Further testing indicated the garment-finished skin had the best bending properties and would probably have better drape than the gloss- or matte-finished skins. Tensile properties, particularly for the garment finish, demonstrated that alligator skin has the strength to perform well in upholstery products, home furnishing products and accessories. Shearing and bending properties also hinted directly at drape, showing that the garment finish had less shearing rigidity than the gloss finish and would be appropriate for apparel applications. For the tear test, the gloss-finished sample performed the worst.

Results suggest alligator leather is appropriate for apparel with limited drape requirements; the garment- and matte-finished skins will drape better than the gloss-finished skins. Alligator leather will make fine home furnishing products as well as accessories, particularly the gloss-finished leather because of its ability to retain shape. Belts, trim, handbags and luggage are good applications of alligator leather for its strength and abrasion resistance properties. In addition, jewelry is another option for alligator leather.

Consumer Survey
To explore U.S. demand for alligator leather products, a survey was sent to 800 consumers located in key markets to determine their attitudes, perceptions, knowledge and intent to purchase exotic leather products. The sample was drawn from members of Fashion Group International, an organization of professionals in design, marketing, manufacturing, retailing, advertising, publishing, and those who provide research, financial and educational services to the fashion industry. The response rate was 50 percent.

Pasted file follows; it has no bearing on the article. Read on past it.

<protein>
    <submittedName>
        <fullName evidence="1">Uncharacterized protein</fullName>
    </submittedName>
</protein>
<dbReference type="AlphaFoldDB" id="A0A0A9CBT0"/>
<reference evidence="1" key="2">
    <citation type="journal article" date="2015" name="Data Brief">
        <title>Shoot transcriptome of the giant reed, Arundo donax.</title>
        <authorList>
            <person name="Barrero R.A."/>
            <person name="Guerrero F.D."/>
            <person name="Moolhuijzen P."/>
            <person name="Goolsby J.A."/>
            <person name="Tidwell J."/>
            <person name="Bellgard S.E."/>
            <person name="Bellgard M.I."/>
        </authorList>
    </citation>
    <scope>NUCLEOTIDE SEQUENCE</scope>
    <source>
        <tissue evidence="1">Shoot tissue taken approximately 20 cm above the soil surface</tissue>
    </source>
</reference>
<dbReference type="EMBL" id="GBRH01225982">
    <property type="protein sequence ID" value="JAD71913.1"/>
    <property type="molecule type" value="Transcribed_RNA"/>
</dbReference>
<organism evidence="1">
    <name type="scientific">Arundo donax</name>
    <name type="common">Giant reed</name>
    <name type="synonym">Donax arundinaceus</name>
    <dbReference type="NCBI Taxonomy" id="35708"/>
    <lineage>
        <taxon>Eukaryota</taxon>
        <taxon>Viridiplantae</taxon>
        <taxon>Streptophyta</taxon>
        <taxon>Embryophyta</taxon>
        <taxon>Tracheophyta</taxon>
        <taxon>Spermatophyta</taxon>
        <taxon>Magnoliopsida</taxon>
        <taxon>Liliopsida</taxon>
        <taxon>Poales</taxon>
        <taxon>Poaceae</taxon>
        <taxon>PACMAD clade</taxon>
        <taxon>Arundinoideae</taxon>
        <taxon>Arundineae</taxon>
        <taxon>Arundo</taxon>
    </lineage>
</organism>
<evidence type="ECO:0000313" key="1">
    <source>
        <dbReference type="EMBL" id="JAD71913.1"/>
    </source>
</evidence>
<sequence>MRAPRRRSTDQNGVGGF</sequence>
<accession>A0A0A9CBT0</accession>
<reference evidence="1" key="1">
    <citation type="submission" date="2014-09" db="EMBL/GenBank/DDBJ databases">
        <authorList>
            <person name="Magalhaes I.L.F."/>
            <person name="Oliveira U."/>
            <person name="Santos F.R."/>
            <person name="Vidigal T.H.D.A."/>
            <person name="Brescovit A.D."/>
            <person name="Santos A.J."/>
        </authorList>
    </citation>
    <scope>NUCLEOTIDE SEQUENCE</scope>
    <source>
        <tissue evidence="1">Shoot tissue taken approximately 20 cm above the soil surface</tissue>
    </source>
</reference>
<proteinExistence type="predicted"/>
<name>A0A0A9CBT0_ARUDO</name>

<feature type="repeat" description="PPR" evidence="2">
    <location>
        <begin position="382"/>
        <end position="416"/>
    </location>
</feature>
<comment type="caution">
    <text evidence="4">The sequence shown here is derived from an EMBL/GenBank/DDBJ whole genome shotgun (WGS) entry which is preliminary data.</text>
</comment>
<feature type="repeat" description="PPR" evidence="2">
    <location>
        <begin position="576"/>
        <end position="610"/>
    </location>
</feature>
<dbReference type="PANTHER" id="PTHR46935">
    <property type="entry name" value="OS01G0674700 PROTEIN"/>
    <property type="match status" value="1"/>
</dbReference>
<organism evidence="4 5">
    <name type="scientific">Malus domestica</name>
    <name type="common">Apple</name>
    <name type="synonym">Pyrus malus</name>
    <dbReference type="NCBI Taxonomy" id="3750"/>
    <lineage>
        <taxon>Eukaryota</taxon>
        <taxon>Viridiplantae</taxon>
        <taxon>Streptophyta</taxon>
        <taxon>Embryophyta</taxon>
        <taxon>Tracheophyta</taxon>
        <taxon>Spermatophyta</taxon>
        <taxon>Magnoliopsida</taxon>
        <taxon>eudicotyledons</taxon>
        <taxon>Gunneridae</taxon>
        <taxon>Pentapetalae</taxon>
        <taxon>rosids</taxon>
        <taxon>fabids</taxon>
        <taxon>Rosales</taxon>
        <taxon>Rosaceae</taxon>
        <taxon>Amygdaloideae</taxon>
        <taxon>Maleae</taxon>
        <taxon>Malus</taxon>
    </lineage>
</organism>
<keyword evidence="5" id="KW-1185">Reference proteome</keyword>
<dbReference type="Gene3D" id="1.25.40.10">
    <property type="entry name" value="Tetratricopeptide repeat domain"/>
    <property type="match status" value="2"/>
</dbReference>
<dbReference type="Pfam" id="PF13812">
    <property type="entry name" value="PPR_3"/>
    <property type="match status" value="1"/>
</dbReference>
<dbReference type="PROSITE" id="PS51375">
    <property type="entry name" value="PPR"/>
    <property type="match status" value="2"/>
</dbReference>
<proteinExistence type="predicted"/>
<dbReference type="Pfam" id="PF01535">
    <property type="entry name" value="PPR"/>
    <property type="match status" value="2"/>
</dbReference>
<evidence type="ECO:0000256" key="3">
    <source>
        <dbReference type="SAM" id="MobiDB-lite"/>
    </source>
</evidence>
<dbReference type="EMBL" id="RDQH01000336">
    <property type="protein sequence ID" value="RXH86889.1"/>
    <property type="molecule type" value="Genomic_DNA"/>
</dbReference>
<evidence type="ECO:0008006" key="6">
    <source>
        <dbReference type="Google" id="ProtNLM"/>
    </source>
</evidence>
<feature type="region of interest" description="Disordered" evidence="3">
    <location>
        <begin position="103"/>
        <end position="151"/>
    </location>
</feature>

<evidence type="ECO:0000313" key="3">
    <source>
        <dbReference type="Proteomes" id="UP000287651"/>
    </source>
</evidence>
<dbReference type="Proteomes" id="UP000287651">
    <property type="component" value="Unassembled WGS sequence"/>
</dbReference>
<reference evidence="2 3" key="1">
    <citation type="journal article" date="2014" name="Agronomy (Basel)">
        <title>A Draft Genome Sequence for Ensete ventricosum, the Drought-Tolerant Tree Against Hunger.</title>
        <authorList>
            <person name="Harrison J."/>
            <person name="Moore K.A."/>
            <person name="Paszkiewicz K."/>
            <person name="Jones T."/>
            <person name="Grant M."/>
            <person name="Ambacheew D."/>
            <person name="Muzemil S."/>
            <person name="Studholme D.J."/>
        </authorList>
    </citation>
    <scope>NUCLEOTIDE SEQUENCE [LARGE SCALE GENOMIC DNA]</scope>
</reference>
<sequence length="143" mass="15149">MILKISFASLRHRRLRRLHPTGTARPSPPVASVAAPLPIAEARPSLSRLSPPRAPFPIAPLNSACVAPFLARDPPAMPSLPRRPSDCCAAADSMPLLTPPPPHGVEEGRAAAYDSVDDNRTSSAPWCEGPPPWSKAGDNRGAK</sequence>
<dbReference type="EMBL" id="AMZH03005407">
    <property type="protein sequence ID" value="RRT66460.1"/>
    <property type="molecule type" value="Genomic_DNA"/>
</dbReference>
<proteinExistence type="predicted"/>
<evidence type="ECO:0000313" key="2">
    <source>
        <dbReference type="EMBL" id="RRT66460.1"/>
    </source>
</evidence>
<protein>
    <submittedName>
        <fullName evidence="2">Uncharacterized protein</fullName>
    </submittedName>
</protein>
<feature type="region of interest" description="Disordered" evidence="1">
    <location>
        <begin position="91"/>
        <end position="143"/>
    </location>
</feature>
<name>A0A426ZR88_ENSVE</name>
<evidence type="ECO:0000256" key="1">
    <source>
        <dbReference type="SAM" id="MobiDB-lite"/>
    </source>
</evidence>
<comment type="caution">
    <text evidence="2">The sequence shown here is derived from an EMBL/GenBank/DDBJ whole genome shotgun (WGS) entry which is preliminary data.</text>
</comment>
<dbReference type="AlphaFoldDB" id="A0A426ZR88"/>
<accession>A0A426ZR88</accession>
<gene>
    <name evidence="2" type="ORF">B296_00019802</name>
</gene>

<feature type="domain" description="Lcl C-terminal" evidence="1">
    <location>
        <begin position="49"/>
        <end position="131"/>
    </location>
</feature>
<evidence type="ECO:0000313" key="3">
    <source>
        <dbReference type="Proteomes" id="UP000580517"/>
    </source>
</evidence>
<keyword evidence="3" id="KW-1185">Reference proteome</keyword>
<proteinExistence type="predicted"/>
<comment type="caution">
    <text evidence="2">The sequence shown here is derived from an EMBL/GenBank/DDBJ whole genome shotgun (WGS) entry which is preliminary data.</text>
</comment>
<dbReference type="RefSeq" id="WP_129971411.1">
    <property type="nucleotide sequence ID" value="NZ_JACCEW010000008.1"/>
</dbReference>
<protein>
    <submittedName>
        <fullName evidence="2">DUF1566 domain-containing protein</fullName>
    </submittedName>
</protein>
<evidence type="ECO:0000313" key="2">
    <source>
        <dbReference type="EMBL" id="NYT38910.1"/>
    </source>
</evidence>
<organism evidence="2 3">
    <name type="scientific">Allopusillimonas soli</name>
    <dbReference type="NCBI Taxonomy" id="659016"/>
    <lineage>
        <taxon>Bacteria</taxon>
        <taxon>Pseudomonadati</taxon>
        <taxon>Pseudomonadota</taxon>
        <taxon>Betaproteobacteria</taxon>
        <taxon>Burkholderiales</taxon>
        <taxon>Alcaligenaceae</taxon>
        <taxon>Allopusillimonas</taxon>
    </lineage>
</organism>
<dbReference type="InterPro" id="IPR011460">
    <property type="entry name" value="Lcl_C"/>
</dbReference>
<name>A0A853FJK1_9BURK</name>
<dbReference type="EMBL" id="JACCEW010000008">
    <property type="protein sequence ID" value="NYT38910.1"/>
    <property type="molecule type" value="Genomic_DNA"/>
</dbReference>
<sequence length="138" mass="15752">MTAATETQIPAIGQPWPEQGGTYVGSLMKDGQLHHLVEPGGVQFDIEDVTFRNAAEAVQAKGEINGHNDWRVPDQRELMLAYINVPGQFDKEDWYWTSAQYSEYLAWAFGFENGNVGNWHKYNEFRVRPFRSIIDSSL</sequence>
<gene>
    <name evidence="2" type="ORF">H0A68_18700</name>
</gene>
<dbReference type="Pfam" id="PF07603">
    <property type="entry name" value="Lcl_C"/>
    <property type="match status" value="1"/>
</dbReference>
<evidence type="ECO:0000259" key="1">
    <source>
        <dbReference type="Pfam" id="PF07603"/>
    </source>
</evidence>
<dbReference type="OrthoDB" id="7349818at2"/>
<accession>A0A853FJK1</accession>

Almost all respondents were female, Caucasian, at least 45 years old and held a bachelor’s degree or higher. Half were engaged in professional occupations, about one-third were self-employed and approximately one-fifth held management positions. Approximately three-fourths of respondents worked full time, while about one-sixth worked part time and a few were retired. Most earned more than $50,000 annually.

Respondents reported limited experience with exotic leather apparel and preferred classic/traditional styles over fashion-forward styles. Most respondents were unaware that the American alligator is no longer on the endangered species list, believed exotic leather requires special care and knew that exotic leather is a durable material. Half stated they would purchase exotic leather apparel because of its unique qualities, and almost all believed that wearing exotic leather is socially acceptable. In general, respondents indicated they preferred garments constructed entirely from exotic leather as opposed to its use as trim.

Product Prototypes
With input from designers, manufacturers and additional survey findings, product prototypes have been developed by the researchers. These items have received recognition in regional and national design competitions and have been shown at multiple trade shows.

Potential Markets
The continuing focus of this project is to explore the factors that drive product adoption and market demand for finished goods made with American alligator leather. Physical property testing and survey data collection continue. The ultimate goal of the project is to provide information useful to the alligator industry to help expand market opportunities.

Findings reveal a potentially lucrative domestic market for women’s apparel and accessories made with alligator leather. Physical and performance characteristics of alligator leather indicate products traditionally made with leather as well as nontraditional products can be produced effectively to satisfy consumer demand. But consumers must be provided accurate information about the correct legal status of the American alligator as well as the uses and care of alligator leather in products. Education and promotion are vital to improving domestic marketing opportunities for American alligator leather products.

(This article appeared in the winter 2001 issue of Louisiana Agriculture.)